Lords of Shadow Review
Castlevania: Lords of Shadow creates a malevolently charged reboot of the franchise that will have you thirsting for more
Posted by Paul Yoder (cove) on Oct 25, 2010 - 1:52am EST (Oct 25, 2010 01:52)
A creative fantasy taking place during the Middle Ages, Castlevania: Lords of Shadow is Konami’s latest stab at reinvigorating the Castlevania franchise. Although most of the Castlevania games have been 2D side-scrollers, there have been a few attempts in the series to break that mold and work in a completely 3D environment with few of those attempts meeting success. Castlevania: Lords of Shadow has tackled the 3D interactive gameplay experience and has not only succeeded, but perhaps has established a new path all its own for the series.
Castlevania: Lords of Shadow follows the story of Gabriel Belmont who has recently lost his love to certain beings known as the Lords of Shadow. Gabriel belongs to a religious sect that sends him on a mission to discover more about the Lords of Shadow. Gabriel’s first stop on his holy crusade is to seek the mythical God—Pan. After finding Pan he goes on to challenge all three of the Lords of Shadow; the king of lycanthropes, the queen of vampires and the lord of the dead. Along the way he is met with some help from Pan as well as other characters (like Zobek, a fellow brother in the faith, and Claudia, a mute orphan) who lend him aide in his search for revenge, but also surprise him, and you, with secret motives of their own.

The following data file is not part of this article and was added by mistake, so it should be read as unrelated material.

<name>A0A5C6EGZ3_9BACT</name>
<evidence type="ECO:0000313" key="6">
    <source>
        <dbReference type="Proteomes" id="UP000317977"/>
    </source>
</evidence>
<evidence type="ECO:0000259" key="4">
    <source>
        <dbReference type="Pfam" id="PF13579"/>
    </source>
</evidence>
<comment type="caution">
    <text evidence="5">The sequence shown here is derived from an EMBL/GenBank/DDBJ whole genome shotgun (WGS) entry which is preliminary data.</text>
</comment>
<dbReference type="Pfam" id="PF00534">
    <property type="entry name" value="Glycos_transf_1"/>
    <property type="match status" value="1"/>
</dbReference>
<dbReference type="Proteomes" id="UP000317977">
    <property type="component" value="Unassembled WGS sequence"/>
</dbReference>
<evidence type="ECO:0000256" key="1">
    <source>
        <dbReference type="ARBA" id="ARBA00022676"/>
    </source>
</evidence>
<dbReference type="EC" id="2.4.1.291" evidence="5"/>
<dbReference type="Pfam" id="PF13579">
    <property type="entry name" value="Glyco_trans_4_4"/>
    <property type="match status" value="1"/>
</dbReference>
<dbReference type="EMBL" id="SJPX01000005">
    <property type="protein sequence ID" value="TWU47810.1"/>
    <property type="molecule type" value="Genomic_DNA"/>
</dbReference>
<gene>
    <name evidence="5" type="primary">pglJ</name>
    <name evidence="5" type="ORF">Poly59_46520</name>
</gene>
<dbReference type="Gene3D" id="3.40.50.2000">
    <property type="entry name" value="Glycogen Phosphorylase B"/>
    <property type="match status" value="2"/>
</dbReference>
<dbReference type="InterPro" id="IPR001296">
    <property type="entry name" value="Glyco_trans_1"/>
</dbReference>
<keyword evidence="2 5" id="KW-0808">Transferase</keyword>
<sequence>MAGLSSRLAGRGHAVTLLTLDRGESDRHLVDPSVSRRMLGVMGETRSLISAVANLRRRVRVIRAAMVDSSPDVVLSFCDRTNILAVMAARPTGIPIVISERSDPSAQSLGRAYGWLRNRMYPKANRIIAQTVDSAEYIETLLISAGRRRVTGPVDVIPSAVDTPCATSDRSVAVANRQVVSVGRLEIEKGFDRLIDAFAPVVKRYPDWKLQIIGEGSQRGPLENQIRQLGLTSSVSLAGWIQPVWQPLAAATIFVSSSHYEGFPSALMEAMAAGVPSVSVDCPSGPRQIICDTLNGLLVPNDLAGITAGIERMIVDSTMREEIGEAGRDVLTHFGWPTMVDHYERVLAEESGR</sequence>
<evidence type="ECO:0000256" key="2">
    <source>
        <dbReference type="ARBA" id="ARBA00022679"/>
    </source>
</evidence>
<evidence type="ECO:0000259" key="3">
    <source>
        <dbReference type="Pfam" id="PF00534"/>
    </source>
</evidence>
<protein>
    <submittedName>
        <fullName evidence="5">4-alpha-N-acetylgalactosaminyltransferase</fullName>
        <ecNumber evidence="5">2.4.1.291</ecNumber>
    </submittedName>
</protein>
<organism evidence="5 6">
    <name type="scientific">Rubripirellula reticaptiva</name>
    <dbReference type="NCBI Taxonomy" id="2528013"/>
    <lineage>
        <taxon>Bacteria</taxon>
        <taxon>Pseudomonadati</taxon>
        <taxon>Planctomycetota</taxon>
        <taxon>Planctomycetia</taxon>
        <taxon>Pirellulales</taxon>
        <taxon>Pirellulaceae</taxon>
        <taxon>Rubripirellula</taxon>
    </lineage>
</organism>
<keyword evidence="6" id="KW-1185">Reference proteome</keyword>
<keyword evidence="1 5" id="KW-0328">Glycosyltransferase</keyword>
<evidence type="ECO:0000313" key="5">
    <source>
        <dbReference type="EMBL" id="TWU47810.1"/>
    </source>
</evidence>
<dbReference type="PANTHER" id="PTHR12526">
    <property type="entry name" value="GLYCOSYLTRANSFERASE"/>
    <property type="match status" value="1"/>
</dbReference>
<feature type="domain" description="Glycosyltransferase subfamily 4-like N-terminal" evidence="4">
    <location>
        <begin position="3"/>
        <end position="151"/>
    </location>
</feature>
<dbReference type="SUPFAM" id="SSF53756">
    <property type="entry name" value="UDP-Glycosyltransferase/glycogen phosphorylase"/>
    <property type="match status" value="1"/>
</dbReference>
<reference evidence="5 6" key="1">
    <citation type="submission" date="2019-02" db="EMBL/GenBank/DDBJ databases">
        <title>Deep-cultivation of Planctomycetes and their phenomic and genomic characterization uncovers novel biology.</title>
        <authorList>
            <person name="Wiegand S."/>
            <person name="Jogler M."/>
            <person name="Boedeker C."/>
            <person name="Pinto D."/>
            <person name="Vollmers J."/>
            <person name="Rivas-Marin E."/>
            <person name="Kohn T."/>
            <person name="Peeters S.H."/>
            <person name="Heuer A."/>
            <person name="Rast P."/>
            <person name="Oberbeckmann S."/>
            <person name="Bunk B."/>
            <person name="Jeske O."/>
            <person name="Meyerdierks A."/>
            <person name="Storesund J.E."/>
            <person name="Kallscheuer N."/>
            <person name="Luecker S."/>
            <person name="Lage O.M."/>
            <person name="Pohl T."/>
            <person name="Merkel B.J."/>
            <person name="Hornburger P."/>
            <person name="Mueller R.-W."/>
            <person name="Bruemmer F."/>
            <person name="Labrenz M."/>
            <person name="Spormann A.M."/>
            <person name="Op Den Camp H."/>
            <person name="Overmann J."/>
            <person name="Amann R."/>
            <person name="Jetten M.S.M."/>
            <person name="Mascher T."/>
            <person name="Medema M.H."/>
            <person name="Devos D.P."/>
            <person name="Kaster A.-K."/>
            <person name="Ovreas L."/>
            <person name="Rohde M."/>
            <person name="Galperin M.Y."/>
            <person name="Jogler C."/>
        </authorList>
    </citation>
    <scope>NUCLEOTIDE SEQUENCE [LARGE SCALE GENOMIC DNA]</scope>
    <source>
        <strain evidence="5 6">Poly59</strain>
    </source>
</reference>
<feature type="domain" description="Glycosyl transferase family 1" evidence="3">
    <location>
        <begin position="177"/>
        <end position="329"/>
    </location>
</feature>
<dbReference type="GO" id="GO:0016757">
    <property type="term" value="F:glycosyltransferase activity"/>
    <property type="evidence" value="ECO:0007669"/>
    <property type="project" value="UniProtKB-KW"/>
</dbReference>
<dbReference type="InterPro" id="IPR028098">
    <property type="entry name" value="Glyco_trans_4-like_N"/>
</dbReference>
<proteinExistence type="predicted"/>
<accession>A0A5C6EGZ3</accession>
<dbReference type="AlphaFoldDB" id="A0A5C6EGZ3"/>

This is a single player game with no multiplayer modes. The campaign mode is around fifteen hours long—perhaps more or less depending on the difficulty mode you are playing the game on. The levels are linear forcing you to complete one level before you advance to the next plot point. However, you can revisit previously beaten levels to obtain any items you may have missed your first run through. Also, after you beat a level you unlock a challenge with a specific objective for you to complete called a “trial” that you can play and try to gain extra cash to spend on combat upgrades.
Throughout the game your character Gabriel Belmont is able to upgrade his attacks allowing you to use more intricate combos and different sub-items. There is a cost for unlocking these skills so going back to complete trials is worth your time. You also gain money for completing a level and completing puzzles (such as directing a flow of blood through a maze or lighting certain nodes with pixies) within the level.
Puzzles are abundant in Lords of Shadow and while they can be a nice deviation from constant enemy battles, they tend to feel and appear like cheap Facebook games and feel out of place in such a large budget game. This can detract from the amazing presence the setting and storyline fabricate.